Father Nelson H. Baker's journey to sainthood moved forward Friday, when Pope Benedict XVI approved an 800-page review of the Lackawanna priest's life.
Father Baker, who died almost 75 years ago, has been declared the Venerable Father Nelson H. Baker. He devoted his priesthood to charitable works, helping mostly babies, children and women. He also greatly expanded Our Lady of Victory Parish in Lackawanna.
"We rejoice today that in a meeting with Cardinal Angelo Amato, prefect of the Congregation for the Causes of Saints, His Holiness Pope Benedict XVI has declared the heroic virtues of Servant of God Father Nelson Baker," the Catholic Diocese of Buffalo said in a statement.
After the Vatican accepted the petition for Father Baker's sainthood in 1988, the priest was given the title "servant of God."
The next step toward sainthood requires the Vatican to accept a miracle attributed to Father Baker. Evidence of one is now pending before the Vatican's Congregation for the Causes of Saints; diocesan officials would not reveal details about the miracle that is being investigated.
How long it will take to make a decision on that is unknown. It could take 100 years or a much shorter period, officials with the diocese said.
The document detailing Father Baker's life was submitted in sections, with the last portion sent to the congregation in November.
Friday's decree was based on a recent vote taken by the cardinals and bishops of the Congregation for the Causes of Saints, the diocese explained. They approved the information contained in the "positio," describing the life and holiness of Father Baker.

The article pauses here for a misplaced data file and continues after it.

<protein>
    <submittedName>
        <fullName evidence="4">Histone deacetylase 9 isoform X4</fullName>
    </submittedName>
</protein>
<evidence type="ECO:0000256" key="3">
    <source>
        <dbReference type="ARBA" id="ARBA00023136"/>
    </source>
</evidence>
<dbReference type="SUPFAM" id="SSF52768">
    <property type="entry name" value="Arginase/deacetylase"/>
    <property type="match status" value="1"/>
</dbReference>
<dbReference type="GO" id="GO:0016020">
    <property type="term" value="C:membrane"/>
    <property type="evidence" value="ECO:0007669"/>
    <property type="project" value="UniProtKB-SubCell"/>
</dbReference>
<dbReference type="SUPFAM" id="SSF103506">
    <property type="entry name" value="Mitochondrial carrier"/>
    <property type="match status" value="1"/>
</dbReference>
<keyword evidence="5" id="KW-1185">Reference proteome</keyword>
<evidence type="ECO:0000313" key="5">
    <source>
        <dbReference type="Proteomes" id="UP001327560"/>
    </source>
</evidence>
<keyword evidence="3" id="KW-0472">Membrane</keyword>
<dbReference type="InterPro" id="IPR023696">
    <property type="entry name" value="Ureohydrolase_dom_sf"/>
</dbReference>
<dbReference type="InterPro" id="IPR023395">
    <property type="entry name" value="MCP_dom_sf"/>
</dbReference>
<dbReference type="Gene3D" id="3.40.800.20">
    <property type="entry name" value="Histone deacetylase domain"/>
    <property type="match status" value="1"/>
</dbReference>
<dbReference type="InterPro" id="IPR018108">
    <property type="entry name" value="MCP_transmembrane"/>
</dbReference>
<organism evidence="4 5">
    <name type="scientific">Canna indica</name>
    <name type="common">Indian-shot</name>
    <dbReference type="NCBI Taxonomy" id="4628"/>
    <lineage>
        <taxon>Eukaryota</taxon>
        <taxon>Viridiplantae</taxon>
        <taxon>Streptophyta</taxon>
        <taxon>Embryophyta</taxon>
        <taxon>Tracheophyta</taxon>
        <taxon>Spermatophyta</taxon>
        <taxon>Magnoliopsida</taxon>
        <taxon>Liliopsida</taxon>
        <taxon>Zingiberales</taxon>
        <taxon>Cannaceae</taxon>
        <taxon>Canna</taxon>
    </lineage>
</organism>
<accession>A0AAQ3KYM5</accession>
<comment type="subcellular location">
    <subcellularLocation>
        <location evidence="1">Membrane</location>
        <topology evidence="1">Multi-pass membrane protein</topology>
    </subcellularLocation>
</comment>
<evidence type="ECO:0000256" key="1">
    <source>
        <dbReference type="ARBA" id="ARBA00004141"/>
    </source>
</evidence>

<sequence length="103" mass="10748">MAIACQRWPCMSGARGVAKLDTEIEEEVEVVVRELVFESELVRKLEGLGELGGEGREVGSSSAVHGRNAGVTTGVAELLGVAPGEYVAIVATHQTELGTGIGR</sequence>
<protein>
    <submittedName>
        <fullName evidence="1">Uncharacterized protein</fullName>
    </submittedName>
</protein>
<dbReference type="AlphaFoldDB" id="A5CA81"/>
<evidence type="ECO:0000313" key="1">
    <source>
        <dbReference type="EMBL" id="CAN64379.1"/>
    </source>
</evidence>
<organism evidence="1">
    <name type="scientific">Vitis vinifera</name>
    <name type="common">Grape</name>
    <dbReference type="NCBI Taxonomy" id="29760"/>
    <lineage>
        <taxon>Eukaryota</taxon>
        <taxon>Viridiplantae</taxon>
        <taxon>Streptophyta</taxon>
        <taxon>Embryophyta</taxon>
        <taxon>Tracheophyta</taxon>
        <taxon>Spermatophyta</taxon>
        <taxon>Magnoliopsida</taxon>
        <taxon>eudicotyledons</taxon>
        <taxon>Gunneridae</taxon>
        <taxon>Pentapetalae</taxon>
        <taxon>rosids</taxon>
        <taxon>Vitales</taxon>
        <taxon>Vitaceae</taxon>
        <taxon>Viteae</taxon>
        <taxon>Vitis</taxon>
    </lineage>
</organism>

If the purported miracle attributed to Father Baker is approved, that would take him yet another step toward sainthood with the title "blessed" bestowed upon him.
That's what happened Friday morning at the Vatican for the late John Paul II. After the prefect of the congregation for saints presented findings for the deceased pontiff, Benedict approved them along with a number of other findings for individuals under consideration for Catholic sainthood, including Father Baker.
If Father Baker's first miracle is certified, then the congregation must approve a second miracle. At that point, he would be canonized a saint.
Once the diocese receives official notification of Friday's actions, Bishop Edward U. Kmiec and Monsignor Paul J.E. Burkard, pastor of Our Lady of Victory and promoter of Father Baker's cause for canonization, will make an official announcement at Our Lady of Victory Basilica on that development.
Details of parish and diocesan celebrations to mark "this important step in the canonization cause," diocesan spokesman Kevin A. Keenan said, also will be released at that time.
Kmiec also offered his praise for John Paul II's advancement.
"From the moment he appeared for the first time as Pope John Paul II on the balcony overlooking St. Peter's Square in 1978 and said, 'Do not be afraid,' we had the sense we were witnessing the start of something extraordinary. What followed was a papacy of presence, witness and a call to holiness," the bishop said.
John Paul II, he said, worked "tirelessly to bring the 'good news' to all, focusing on moral values, reaching out to young people and working for peace."
In recalling that he had shared many moments with John Paul II, Kmiec said: "It was one of the great privileges and blessings to be a bishop, to have such personal contact with the holy father" being that they were both "sons of Poland."